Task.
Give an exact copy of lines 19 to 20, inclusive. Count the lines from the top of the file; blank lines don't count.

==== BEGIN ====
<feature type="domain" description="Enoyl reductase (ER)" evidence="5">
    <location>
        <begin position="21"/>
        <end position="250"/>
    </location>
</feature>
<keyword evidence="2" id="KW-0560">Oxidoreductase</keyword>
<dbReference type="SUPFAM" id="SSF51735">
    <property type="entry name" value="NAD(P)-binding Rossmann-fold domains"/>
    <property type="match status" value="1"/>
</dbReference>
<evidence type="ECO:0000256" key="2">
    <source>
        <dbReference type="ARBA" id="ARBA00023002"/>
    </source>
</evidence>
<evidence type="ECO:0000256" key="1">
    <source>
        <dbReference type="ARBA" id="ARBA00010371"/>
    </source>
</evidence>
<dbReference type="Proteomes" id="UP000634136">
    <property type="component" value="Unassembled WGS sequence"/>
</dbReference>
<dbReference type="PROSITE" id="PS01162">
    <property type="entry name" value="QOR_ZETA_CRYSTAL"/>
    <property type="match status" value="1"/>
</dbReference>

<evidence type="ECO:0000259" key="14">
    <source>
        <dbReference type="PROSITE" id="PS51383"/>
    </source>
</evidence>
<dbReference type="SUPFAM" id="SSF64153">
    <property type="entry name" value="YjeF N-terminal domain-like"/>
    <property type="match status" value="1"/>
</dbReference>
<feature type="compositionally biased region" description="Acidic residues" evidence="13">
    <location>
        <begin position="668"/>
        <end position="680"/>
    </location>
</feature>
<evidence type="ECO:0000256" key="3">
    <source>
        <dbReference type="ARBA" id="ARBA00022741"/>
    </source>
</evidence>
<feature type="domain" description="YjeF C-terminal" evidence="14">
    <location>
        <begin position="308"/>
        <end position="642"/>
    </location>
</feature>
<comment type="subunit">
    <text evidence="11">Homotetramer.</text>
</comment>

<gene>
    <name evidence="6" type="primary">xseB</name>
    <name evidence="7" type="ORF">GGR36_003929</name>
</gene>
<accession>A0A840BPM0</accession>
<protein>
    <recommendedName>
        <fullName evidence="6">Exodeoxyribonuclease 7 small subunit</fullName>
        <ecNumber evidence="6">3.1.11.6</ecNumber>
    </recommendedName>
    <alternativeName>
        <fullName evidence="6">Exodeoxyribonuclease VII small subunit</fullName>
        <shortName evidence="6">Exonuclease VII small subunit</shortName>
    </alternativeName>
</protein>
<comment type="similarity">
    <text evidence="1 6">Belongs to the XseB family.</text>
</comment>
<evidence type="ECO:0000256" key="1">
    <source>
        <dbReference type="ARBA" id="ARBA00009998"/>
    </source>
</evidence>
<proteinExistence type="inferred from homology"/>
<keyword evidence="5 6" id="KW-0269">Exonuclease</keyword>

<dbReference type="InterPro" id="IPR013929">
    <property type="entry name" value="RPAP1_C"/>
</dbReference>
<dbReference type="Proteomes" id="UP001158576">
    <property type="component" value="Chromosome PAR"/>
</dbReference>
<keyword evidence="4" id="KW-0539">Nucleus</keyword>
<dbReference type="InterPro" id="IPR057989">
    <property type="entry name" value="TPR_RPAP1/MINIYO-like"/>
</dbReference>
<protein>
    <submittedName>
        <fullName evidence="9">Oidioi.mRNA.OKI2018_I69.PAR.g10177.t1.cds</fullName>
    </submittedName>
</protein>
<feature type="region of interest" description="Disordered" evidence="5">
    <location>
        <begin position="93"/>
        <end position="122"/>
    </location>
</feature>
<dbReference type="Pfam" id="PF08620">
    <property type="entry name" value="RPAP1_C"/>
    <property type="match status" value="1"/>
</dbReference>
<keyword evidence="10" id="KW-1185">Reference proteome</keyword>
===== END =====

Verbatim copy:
        <dbReference type="ARBA" id="ARBA00010371"/>
    </source>